Not Shrubs but Cedars


A lot depends on the way we face up to experience. We can’t dodge it. We are all conscripts in the hands of destiny, and when destiny gives its marching orders we have to follow where it leads.

Men who long for peace are called to war, or they are barred by circumstances from following some work or profession on which their hearts are set. But because man is what Emerson calls “a golden impossibility” we still retain that liberty of spirit which gives us the last word.

A man may take experience like a sleep-walker, hardly conscious of the world outside himself, or he may skim it superficially and gain enough from it for his immediate ends, or he may take hold of it, use his eyes, his intelligence, his reason on it, so that out of it he wrests something that will remain with him like a finely tempered tool giving precision, certainty and drive to his actions. And with such a tool he begins to shape at last the destiny which began by shaping him – one of the things that it is good for us to remember when life is taking many into strange paths.

To quote a 17th century follower of Galen: “they who cultivate the good seeds which nature have set in them, prove not shrubs but Cedars in their generation. And to be in the form of the best of the Bad or the worst of the Good will be no satisfaction to them.”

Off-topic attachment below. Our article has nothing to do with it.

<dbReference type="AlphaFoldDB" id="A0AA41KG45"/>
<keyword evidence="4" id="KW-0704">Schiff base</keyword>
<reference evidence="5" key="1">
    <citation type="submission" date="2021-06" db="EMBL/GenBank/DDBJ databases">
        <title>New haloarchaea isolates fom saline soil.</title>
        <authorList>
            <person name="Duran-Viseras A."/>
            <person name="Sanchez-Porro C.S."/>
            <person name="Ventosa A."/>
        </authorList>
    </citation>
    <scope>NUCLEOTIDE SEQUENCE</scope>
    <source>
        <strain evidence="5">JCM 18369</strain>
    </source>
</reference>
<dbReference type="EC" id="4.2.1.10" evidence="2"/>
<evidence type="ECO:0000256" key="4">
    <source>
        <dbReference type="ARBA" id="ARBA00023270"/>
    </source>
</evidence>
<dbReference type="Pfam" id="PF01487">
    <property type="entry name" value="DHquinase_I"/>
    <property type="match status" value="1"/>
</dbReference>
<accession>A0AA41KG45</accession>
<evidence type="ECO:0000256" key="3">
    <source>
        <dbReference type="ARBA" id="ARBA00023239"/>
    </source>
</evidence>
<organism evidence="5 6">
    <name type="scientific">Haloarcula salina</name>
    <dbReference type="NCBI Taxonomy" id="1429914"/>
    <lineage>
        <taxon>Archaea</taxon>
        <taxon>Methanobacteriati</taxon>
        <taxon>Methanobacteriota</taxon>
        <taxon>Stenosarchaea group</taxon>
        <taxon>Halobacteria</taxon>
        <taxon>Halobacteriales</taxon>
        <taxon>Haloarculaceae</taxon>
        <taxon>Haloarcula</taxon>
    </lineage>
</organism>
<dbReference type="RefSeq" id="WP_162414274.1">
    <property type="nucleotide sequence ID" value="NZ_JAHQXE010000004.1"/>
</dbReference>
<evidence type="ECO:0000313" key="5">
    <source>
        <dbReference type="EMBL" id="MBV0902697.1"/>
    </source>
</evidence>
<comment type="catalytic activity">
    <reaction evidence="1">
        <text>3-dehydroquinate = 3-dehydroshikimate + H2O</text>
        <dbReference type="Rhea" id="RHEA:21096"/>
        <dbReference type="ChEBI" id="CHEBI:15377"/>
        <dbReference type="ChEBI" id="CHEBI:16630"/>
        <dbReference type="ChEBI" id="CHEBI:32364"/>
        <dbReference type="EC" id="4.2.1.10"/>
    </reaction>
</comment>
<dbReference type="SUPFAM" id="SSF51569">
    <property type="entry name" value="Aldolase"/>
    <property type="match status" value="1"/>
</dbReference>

— Charles Hayward, The Woodworker, 1955

The Woodworker: The Charles H. Hayward Years” is now in our warehouse and is shipping this week. Parcels should begin arriving next week (we hope).

About Lost Art Press

Publisher of woodworking books and videos specializing in hand tool techniques.
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9 Responses to Not Shrubs but Cedars

  1. What is the story on the Puck cartoon? The Knights of Labor protested “freelance” workers such as the depicted woodworker?

    Great words by Hayward btw, but the cartoon is striking. I am quite familiar with their old Puck building here in NYC in SoHo, a very beautiful piece of architecture, and always enjoy seeing a cartoon from their era.

    • matthewbosnick says:

      Cardinal Gibbons, the archbishop of Baltimore, convinced Pope Leo XIII to allow Catholics to join the Knights of Labor. Some bishops considered the Knights a secret society (kind of like the Freemasons), therfore barring Catholics from joining. Catholics, mostly immigrants, were a huge part of the urban workforce at the time and so were important to the unions.

      The cartoon alludes to Gibbons endorsing or blessing the violent tactics often practiced by unions at the time, but from the little I’ve read about him (on wikipedia…) he ‘deplored class conciousness and violence.’ There was a lot of suspicion towards the American Catholic Church during that era; no doubt there was controversy about an American archbishop encouraging workers to organize.

  2. Huh–I’m sitting in the Puck building in SoHo right now. I wouldn’t have noticed the source of the cartoon if not for Jacob.

  3. Sergeant82d says:

    I was going to ask what the metaphor of the picture was, too…. Thanks Jacob.

  4. Eric R says:

    Throw me in with Jacob…

  5. Daniel Clay says:

    This is fantastic. I can’t wait to read the book. I’m curious about the last sentence. Is it possible the first “or” should be an “of”?

  6. I need to hide this post from my therapist….

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